The Rape of Nanking by Iris Chang

The Rape of Nanking: The Forgotten Holocost of World War II
Iris Chang
ISBN: 0-14-027744-7
Penguin Books

In December of 1937 the defenses of Nanking fell apart and the Japanese Army swept in. From December of 1937 until March of 1938 the Japanese killed possibly 300,000 civilians. Thousands were raped, tortured or murdered for fun. Many were killed in bayonet practice. This book was hard to put down and yet also hard to imagine. It tells an important story and one that is often forgotten. Many Japanese don’t know the truth about Nanking because offically in Japan it never happened. However there is a great deal of photographic evidence compiled by many sources including the Japanese Soldiers themselves.

The book not only goes into the facts of the case but also tries to explore why it would happen. Chang is unsympathetic to the men that chose to commit the attrocities but she is sympathetic to the community that is trying its best to deny it and forget it. However she is adamant that they must not forget and they must admit their fault and apologize. She points to how Germany has healed its wounds since WWII.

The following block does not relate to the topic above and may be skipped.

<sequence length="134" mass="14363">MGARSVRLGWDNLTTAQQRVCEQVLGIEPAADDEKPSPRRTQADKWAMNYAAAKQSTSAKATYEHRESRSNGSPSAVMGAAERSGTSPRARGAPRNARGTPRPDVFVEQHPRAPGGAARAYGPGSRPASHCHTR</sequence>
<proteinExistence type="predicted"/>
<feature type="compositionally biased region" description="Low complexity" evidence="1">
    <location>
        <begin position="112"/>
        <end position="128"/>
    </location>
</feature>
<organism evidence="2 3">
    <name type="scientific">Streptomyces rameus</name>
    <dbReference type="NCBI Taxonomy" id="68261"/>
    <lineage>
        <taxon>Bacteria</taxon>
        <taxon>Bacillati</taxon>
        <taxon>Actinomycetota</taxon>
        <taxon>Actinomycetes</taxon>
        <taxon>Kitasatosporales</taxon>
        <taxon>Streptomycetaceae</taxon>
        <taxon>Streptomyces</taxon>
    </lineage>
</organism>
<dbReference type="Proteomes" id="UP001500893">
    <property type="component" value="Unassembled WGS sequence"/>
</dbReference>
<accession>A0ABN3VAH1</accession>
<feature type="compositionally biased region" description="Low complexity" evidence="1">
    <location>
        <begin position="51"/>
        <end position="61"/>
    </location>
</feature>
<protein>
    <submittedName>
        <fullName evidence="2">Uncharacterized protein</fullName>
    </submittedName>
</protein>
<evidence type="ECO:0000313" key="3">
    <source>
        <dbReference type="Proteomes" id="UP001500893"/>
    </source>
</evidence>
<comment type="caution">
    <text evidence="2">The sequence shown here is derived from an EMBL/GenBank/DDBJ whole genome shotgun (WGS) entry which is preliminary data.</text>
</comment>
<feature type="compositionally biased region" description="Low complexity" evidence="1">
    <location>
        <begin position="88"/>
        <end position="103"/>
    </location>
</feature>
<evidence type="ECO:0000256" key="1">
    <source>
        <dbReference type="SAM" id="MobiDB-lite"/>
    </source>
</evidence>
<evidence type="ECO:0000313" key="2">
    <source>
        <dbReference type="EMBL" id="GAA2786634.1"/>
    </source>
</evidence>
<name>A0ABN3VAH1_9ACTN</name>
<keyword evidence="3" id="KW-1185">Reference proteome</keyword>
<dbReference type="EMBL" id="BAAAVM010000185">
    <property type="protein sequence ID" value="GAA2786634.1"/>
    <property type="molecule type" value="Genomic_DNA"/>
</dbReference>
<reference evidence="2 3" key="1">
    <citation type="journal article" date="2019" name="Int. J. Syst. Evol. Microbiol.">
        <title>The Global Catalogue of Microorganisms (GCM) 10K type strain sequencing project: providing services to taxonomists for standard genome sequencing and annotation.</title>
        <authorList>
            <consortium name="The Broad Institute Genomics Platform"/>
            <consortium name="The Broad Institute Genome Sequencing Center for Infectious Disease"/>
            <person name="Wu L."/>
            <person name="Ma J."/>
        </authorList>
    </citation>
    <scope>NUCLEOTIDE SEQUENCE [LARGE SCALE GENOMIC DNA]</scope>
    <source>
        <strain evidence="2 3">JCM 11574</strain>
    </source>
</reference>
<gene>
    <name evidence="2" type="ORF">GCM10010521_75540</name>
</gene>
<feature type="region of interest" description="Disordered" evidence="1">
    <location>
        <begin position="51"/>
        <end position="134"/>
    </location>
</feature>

The story, while graphic and reprehensible, is also very interesting. It speaks about the efforts of Western Diplomats who used the shield of their diplomatic status to help hundres of thousands of Chinese. John Rabe was chief among them; conspicuous for being a Nazi but recognized for his strength of character and humane nature. He was the Living Buddha of Nanjing some say. He saw his efforts as his duty because the Chinese were his people, he was quoted as saying.

The atrocities and destruction on Nanking should be remembered and some attempt made to understand them. In reading this book I feel like I have gotten closer to knowing the facts and a little closer to understanding it. I think in order to fully understand it you have to watch the evolution Japanese culture from the civil war of the 1860’s to the Meiji Restoriation to the Russo-Japanese War and what transpired up to 1937. I think Hirohito wasn’t a particularily strong Emperor so the military re-established itself as the defacto power and revived a twisted form of Bushido. In any case, while suicide and a fixation on death was always part of Samurai culture, it was never at the level that the Japanese of the 1930’s and 1940’s took it.

The book makes you think and that is the most important thing it can do. Wargames are fun, but war is not and this book grounds us into remembering that war brings horrors. I think this book is a worthy read. You won’t find ideas for your games in it but you will find a lot that will challenge what you may think is possible in terms of human cruelty. Also you will learn what a true measure of heroic courage is in the men and women who, unarmed, faced down the Japanese Army. To me that is the true definition of being a Hero.

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